$68+ dim sum buffet is available during weekends and public holidays (11am-1pm, 1.30-3.30pm). The decor is fantastic and luxurious, transporting us back to an imperial courtyard. The service was OK. Huccalyly and Chiobu kept perv-ing on the porcelain-skinned China waiter with beautiful dimples, who should be cast as Ning Cai Chen, Leslie Cheung’s scholar role in A Chinese Ghost Story 倩女幽魂. (I betray my own age with that reference.) But we had to pour tea ourselves. A good Chinese restaurant never allows customers to lift a finger except to eat.
We must have ordered 20-30 items, but still didn’t make it to half of the dishes on the menu. Most items we had were marvelous, but the non dim sum items were generally better than the dim sum. My favorites were (1) cherry wood roasted duck (extremely succulent, fat without being greasy, a mild aroma of that beautiful cherry wood); (2) roast pork (crackling, a delicate proportion of fats to meat, not at all oily, just a touch of natural sweetness which differentiated itself from elsewhere. If you give me a blind taste test, I could point out exactly which Cherry Garden’s sio bak is);
Carrot cake in spicy xo sauce
(3) braised cod with spinach-tofu (cod was deep fried in high heat, searing in the juices, while crispy outside; the tofu had a layer of spinach on one side, make the combination tasting a little of seaweed, rather special);
(4)wok fried Kurobuta pork, a chewy soft texture; and (5) any of its desserts, especially the refreshing and sour cherries in nu er hong and kuei hua chen wine with lychee sorbet, and osmanthus jelly.
Besides my favorites, there were some delightful surprises on the menu. For instance, escargots (above) in creamy sauce in filo pastry were rather pleasing and interesting; and crystal dumplings were redolent with truffle oil, unmentioned on the menu.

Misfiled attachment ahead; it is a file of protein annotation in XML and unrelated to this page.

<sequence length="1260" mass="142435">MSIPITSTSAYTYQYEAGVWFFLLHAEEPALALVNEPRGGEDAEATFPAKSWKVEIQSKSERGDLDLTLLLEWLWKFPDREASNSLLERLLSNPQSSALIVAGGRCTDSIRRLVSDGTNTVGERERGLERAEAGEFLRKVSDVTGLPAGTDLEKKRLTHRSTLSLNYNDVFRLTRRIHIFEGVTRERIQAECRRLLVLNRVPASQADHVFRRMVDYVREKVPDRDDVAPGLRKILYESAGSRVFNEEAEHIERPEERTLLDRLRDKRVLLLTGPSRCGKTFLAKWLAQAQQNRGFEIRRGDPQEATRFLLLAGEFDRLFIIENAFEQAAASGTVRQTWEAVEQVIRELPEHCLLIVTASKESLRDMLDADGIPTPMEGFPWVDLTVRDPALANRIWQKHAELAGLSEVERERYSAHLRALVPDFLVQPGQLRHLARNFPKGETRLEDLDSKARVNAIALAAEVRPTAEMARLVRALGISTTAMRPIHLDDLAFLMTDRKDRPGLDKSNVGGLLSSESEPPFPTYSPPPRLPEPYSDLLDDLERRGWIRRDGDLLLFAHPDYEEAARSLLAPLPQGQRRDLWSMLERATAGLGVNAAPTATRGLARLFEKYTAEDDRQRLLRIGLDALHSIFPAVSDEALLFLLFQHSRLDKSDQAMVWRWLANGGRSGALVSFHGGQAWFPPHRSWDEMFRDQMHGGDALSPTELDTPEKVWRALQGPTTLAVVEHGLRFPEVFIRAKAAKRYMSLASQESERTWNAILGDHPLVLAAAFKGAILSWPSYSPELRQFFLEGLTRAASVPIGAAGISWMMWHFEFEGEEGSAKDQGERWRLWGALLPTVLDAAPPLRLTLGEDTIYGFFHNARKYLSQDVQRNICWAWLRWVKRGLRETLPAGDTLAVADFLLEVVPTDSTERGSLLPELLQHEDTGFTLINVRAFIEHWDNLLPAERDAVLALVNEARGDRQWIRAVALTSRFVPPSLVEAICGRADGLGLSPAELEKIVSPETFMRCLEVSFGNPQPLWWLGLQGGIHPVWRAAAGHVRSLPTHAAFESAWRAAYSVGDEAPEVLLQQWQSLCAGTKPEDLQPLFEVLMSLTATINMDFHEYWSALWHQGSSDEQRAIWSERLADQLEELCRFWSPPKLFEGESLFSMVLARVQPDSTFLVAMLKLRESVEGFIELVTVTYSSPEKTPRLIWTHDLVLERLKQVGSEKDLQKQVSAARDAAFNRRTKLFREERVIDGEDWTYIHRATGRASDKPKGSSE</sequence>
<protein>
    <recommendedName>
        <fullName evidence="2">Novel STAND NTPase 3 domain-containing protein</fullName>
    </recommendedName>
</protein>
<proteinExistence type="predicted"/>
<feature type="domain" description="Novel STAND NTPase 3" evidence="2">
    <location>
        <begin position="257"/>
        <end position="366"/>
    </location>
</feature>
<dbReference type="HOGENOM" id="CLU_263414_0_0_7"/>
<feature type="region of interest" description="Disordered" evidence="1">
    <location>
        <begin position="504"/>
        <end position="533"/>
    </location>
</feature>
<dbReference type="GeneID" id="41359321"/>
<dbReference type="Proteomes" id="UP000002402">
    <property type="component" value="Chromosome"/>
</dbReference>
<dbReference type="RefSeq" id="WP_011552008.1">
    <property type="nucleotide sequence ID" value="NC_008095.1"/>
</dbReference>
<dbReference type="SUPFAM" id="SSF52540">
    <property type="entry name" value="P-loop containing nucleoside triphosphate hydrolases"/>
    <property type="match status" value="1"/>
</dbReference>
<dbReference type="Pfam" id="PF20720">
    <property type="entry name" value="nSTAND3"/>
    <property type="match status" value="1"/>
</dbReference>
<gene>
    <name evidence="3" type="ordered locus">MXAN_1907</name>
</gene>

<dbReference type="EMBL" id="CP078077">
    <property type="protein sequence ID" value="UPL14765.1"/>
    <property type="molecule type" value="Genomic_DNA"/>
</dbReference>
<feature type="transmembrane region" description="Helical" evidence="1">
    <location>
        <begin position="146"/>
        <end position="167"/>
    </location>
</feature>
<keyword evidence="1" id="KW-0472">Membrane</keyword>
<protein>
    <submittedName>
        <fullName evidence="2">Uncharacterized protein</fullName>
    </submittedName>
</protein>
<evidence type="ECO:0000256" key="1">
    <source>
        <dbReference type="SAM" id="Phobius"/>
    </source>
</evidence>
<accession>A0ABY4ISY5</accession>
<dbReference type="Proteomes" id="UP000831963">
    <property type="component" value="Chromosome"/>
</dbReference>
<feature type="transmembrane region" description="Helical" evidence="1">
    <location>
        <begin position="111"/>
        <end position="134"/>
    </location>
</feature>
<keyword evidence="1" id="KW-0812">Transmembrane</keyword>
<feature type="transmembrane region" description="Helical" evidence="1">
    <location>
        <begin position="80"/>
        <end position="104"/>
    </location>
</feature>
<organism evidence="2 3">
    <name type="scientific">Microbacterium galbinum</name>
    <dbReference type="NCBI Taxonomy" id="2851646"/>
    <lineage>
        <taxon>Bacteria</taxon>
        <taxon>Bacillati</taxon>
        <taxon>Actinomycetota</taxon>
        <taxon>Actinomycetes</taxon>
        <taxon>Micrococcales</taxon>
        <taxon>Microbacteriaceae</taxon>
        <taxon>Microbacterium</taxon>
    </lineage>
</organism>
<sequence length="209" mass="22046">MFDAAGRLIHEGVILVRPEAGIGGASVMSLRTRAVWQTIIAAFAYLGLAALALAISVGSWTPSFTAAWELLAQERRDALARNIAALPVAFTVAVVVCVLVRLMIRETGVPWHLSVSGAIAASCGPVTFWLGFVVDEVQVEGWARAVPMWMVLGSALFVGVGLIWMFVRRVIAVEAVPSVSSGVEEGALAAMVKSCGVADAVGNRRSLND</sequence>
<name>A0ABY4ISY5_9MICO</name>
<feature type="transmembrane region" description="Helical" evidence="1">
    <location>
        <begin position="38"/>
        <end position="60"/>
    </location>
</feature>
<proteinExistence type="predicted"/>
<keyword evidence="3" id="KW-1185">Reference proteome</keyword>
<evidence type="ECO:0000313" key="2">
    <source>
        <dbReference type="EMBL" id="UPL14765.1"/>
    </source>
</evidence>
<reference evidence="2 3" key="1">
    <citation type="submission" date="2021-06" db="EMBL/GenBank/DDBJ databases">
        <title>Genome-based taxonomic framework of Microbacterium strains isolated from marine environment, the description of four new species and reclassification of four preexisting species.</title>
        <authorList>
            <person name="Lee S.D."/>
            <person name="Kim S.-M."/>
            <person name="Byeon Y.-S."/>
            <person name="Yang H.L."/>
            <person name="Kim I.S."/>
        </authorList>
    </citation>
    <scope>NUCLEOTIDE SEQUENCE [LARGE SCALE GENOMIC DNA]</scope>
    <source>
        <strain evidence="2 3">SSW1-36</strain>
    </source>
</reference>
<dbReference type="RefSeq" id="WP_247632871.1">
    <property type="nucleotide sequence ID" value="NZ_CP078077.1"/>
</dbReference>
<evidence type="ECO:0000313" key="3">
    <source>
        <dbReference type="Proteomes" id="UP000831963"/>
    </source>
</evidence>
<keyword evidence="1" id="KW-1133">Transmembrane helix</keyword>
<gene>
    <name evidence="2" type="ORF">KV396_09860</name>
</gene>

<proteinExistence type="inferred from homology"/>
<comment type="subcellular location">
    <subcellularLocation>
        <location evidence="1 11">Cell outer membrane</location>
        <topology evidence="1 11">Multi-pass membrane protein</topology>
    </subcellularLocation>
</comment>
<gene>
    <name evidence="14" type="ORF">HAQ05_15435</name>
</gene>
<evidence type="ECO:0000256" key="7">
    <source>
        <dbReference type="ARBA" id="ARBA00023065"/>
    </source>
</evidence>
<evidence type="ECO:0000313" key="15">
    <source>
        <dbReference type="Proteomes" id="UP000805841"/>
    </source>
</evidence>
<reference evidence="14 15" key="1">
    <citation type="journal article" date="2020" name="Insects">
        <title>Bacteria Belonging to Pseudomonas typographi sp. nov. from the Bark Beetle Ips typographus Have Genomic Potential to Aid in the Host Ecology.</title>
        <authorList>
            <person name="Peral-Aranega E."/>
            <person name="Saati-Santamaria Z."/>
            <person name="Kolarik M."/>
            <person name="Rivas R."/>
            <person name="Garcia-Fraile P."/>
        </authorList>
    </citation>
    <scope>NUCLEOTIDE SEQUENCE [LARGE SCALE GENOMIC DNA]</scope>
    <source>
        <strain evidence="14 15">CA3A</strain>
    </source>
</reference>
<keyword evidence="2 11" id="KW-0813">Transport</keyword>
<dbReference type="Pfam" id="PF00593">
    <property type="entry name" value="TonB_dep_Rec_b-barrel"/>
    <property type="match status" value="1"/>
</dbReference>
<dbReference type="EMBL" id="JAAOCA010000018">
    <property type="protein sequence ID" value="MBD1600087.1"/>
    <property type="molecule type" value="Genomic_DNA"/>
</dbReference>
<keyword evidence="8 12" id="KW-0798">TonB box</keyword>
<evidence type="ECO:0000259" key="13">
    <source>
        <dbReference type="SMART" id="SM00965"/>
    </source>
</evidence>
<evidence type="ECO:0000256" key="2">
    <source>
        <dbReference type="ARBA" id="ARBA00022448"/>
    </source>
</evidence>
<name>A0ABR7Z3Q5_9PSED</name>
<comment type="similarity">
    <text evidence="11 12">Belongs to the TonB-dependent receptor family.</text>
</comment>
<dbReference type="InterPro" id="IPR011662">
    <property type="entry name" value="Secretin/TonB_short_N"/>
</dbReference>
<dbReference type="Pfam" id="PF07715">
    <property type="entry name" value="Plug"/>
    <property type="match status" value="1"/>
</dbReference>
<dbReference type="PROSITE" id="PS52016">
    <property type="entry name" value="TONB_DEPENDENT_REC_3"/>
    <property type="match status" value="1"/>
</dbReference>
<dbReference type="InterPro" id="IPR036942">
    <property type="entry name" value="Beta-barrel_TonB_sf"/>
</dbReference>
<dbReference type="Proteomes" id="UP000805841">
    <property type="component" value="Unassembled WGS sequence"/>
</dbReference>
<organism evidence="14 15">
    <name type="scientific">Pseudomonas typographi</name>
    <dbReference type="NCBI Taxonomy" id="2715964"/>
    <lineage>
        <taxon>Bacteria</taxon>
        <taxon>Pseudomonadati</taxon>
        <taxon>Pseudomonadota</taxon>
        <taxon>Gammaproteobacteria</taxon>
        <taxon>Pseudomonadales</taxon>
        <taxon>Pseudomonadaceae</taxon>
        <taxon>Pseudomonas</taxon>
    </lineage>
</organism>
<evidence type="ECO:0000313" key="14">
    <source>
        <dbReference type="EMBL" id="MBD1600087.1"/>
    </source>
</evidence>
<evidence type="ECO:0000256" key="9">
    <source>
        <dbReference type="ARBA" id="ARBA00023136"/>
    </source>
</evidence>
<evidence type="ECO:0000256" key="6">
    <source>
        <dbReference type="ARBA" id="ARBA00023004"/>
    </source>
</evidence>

Har gow in spinach skin
There were, however, some disappointment in abalone on siew mai. I had never seen such tiny abalones, even the nail on my little finger was bigger. I joked, “Next round, let’s order the abalone siew mai without the siew mai.”
Another disappointment was the custard bun. Crusted with seeds? NO. BAD IDEA. Change custard to yam paste with a salted egg yolk? NO NO NO. Don’t need to reinvent the wheel.
Two other dishes that needed improving: chilli crab man tou (overly sweet, no spice, and no crab); double boiled soup of the day (chicken and melon that day), too light.
But on a whole, the food here scored well, a solid A- grade. And it was nice they customized the amount: 4 people get 4 siew mai, 3 get 3, etc. With taxes, we paid $80 each. BFF Paul said eating dim sum buffet wasn’t worth the money because you will never eat enough to cover the cost. He estimated we only ate at most $50 each. I didn’t mind because the ambience, service, and quality of food made me feel like a mantai. We were surprised that the restaurant with such high culinary standards was so quiet.
5 Raffles Avenue, Marina Square, Mandarin Oriental Hotel, Singapore 039797
T: +65 6885 3500
Brunch: Sat, Sun & PH 11am-1pm (1st seating), 1.30-3.30pm (2nd seating)
Cherry Garden Dim Sum Buffet Menu
Rating: 3.406/5 stars
Written by A. Nathanael Ho.